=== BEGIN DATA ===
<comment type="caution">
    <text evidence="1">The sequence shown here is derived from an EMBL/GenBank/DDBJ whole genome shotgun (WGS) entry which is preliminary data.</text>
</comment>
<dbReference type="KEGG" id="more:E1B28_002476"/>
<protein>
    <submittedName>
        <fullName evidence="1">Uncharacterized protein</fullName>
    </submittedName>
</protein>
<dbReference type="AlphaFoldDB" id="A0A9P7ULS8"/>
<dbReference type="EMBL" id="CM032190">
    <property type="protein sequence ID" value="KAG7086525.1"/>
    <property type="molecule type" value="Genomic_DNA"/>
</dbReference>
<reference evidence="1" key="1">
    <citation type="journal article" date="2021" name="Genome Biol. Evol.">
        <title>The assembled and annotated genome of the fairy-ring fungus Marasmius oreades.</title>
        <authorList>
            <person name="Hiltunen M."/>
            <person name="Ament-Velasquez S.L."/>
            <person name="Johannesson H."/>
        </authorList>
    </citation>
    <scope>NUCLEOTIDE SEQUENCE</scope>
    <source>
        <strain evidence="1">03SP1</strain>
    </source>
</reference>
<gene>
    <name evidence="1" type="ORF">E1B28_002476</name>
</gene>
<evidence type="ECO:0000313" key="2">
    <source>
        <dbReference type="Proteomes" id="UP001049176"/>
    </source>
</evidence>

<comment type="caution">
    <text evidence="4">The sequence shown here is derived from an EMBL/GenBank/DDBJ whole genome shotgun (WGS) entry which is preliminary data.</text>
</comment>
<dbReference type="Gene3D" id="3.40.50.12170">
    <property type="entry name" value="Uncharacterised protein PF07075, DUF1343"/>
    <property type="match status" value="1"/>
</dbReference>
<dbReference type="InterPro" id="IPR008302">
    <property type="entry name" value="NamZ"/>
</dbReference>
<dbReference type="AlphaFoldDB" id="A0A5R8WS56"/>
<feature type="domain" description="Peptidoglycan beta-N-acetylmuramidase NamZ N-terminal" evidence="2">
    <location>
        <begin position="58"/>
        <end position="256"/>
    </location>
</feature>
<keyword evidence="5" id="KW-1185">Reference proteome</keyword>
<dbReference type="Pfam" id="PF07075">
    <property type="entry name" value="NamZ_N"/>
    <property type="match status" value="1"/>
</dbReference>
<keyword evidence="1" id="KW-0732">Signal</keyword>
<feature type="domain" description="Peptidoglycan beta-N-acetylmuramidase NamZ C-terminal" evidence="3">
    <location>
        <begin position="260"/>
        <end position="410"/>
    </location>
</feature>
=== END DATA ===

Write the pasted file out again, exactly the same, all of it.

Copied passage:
<comment type="caution">
    <text evidence="1">The sequence shown here is derived from an EMBL/GenBank/DDBJ whole genome shotgun (WGS) entry which is preliminary data.</text>
</comment>
<dbReference type="KEGG" id="more:E1B28_002476"/>
<protein>
    <submittedName>
        <fullName evidence="1">Uncharacterized protein</fullName>
    </submittedName>
</protein>
<dbReference type="AlphaFoldDB" id="A0A9P7ULS8"/>
<dbReference type="EMBL" id="CM032190">
    <property type="protein sequence ID" value="KAG7086525.1"/>
    <property type="molecule type" value="Genomic_DNA"/>
</dbReference>
<reference evidence="1" key="1">
    <citation type="journal article" date="2021" name="Genome Biol. Evol.">
        <title>The assembled and annotated genome of the fairy-ring fungus Marasmius oreades.</title>
        <authorList>
            <person name="Hiltunen M."/>
            <person name="Ament-Velasquez S.L."/>
            <person name="Johannesson H."/>
        </authorList>
    </citation>
    <scope>NUCLEOTIDE SEQUENCE</scope>
    <source>
        <strain evidence="1">03SP1</strain>
    </source>
</reference>
<gene>
    <name evidence="1" type="ORF">E1B28_002476</name>
</gene>
<evidence type="ECO:0000313" key="2">
    <source>
        <dbReference type="Proteomes" id="UP001049176"/>
    </source>
</evidence>

<comment type="caution">
    <text evidence="4">The sequence shown here is derived from an EMBL/GenBank/DDBJ whole genome shotgun (WGS) entry which is preliminary data.</text>
</comment>
<dbReference type="Gene3D" id="3.40.50.12170">
    <property type="entry name" value="Uncharacterised protein PF07075, DUF1343"/>
    <property type="match status" value="1"/>
</dbReference>
<dbReference type="InterPro" id="IPR008302">
    <property type="entry name" value="NamZ"/>
</dbReference>
<dbReference type="AlphaFoldDB" id="A0A5R8WS56"/>
<feature type="domain" description="Peptidoglycan beta-N-acetylmuramidase NamZ N-terminal" evidence="2">
    <location>
        <begin position="58"/>
        <end position="256"/>
    </location>
</feature>
<keyword evidence="5" id="KW-1185">Reference proteome</keyword>
<dbReference type="Pfam" id="PF07075">
    <property type="entry name" value="NamZ_N"/>
    <property type="match status" value="1"/>
</dbReference>
<keyword evidence="1" id="KW-0732">Signal</keyword>
<feature type="domain" description="Peptidoglycan beta-N-acetylmuramidase NamZ C-terminal" evidence="3">
    <location>
        <begin position="260"/>
        <end position="410"/>
    </location>
</feature>